"Let's give Dan'l a chance to catch his breath, Mingo, and hear what he has to say. I'm sure he's got a plan, ain't ya, Dan'l?" Cincinnatus poured a cup of coffee and gave it to the big man. "Here you go."

"Thank you, Cincinnatus," Daniel leaned his rifle up against the door, sat down and took a drink of the hot beverage. Mingo remained standing, then pacing like a cat.

"I'm sorry, Daniel, but I am going. I feel that we are wasting time-time which Songbird and Ken-tah-teh do not have. You can try and catch up with me when you are rested."

"Mingo, I think what we need to do first is get some horses so we can make up for the time lost already. But I also think we need to be careful, and stay off of the main trail once we get close to Salem. Let's go back to Boonesborough and get the horses and then-"

"Fine, Daniel," the Cherokee said. "You and Cincinnatus go get the horses. I am not going anywhere but toward Salem. As I said we are wasting valuable time."

"Daniel stood and took the last swallow of coffee from the cup. "All right, Mingo. I remember a time when my children were taken prisoner. I've a pretty good idea how you're feelin' inside. Cincinnatus, why don't you go back to the fort and get three horses. You should be able to catch up with us at Findley Lake in a couple of hours. There we will figure out our next move and still have a couple of hours to travel before sunset. Is that agreeable with you, Mingo?"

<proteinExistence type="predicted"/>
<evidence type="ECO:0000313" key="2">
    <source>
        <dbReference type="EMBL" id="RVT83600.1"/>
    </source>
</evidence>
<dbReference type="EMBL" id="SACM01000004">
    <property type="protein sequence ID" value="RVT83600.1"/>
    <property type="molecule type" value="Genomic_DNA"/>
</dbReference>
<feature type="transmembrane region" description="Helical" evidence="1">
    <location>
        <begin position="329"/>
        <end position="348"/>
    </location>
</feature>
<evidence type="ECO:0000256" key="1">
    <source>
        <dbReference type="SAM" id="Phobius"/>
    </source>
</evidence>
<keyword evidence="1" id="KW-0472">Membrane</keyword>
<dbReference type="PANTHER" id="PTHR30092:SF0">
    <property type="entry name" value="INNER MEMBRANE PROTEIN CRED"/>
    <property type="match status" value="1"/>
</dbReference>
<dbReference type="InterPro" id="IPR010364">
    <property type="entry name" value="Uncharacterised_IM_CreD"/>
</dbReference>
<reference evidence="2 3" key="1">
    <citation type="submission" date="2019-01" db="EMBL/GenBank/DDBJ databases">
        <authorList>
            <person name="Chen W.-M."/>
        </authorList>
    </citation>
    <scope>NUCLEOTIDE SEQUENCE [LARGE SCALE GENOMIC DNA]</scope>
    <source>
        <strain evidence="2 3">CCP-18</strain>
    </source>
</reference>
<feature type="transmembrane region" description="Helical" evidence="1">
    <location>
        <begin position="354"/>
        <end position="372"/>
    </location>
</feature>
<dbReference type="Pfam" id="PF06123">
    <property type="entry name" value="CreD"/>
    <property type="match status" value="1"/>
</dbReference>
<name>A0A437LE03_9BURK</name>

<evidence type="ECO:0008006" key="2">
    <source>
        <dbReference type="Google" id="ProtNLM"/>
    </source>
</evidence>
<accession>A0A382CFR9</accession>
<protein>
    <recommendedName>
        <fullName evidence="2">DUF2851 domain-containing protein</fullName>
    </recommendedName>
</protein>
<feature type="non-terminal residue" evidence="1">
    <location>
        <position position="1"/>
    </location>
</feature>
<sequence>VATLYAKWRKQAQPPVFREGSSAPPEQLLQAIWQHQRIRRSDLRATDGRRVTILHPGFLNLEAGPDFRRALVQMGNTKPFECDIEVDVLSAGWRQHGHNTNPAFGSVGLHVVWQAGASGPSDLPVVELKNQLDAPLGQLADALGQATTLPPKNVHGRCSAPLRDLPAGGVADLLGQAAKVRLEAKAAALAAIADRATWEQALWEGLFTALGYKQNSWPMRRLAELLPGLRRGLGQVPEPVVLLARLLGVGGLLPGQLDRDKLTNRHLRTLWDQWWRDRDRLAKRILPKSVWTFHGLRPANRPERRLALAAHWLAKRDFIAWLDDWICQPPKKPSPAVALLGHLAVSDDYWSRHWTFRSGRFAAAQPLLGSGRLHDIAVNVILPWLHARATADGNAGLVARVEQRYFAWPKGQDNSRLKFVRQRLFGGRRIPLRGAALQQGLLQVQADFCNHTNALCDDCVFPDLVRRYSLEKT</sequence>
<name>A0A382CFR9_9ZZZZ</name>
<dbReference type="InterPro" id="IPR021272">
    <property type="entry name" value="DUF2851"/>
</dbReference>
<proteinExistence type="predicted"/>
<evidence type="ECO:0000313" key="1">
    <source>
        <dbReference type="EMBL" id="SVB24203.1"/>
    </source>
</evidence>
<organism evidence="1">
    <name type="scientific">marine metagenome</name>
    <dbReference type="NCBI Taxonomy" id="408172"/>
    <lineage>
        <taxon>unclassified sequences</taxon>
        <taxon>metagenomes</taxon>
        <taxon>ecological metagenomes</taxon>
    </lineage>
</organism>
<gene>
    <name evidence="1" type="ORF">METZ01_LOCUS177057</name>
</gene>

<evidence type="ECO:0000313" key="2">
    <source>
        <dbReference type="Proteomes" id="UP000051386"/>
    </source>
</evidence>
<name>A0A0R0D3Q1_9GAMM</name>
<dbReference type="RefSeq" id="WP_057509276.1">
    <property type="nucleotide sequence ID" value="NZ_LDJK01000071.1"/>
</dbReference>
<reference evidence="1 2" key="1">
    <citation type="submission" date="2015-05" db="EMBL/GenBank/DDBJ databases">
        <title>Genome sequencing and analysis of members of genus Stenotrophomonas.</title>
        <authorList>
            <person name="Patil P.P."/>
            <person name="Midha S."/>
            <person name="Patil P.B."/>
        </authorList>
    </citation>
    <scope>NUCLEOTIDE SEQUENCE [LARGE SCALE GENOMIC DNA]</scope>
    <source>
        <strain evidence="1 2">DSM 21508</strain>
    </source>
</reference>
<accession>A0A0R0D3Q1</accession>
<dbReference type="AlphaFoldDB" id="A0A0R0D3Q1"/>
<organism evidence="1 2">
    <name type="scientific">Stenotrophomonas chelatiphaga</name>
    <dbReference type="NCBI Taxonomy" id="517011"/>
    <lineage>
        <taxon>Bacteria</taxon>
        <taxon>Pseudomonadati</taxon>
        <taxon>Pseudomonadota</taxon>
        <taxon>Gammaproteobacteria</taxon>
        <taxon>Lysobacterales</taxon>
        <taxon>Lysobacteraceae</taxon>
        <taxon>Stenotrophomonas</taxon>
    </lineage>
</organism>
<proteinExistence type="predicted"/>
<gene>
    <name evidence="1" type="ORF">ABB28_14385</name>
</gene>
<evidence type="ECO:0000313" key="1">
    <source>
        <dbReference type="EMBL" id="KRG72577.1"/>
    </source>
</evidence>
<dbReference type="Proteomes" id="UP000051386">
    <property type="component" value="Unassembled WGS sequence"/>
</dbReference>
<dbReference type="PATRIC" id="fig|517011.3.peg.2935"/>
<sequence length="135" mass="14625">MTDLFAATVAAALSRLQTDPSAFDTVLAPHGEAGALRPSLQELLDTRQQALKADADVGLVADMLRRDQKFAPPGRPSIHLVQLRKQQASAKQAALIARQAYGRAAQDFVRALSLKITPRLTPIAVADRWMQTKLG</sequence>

The Cherokee man shook his head yes. He found it hard to speak when thinking of his family in danger.

"Yes, Daniel, that sounds like a good plan as long as we are heading toward Salem."

The three men went outside together. Daniel and Mingo went in the direction of Salem, while Cincinnatus headed back to Boonesborough.

"See you in a couple of hours," the older man shouted.

Daniel waved to him, and then stepped up his pace to catch up with Mingo.

At the south end of Findley Lake, a grove of pine trees shaded the large rock that Daniel and Mingo sat on. They were waiting for Cincinnatus to finish watering the horses. The tavern-keeper made good time and had arrived at the lake only half an hour after his two friends.

The sun was on its downward meeting with the horizon. Sunset was only an hour away. Mirror-like ripples of light began to dance on the surface of the water.

"Maybe we should camp here for the night and get a fresh start in the morning." Daniel suggested. Cincinnatus nodded, "Maybe? Been a long day."

But Mingo refused. "You two do what you must. I appreciate you coming with me this far. But I have not seen my wife and son in almost two days. And the last time I saw them-," The Cherokee man swallowed hard, as he faced his two friends. "The last time I saw them, there was a rifle pointed at their heads. I was helpless. I could do nothing to stop those men from taking them from me!" He swung his rifle over his shoulder and took the reins of one of the three horses in his hand. "And I will not sleep until I have them back safe in my arms."

Daniel walked to his friend's side, "We'll get them back, Mingo. Together, we'll get them back. You ready, Cincinnatus?"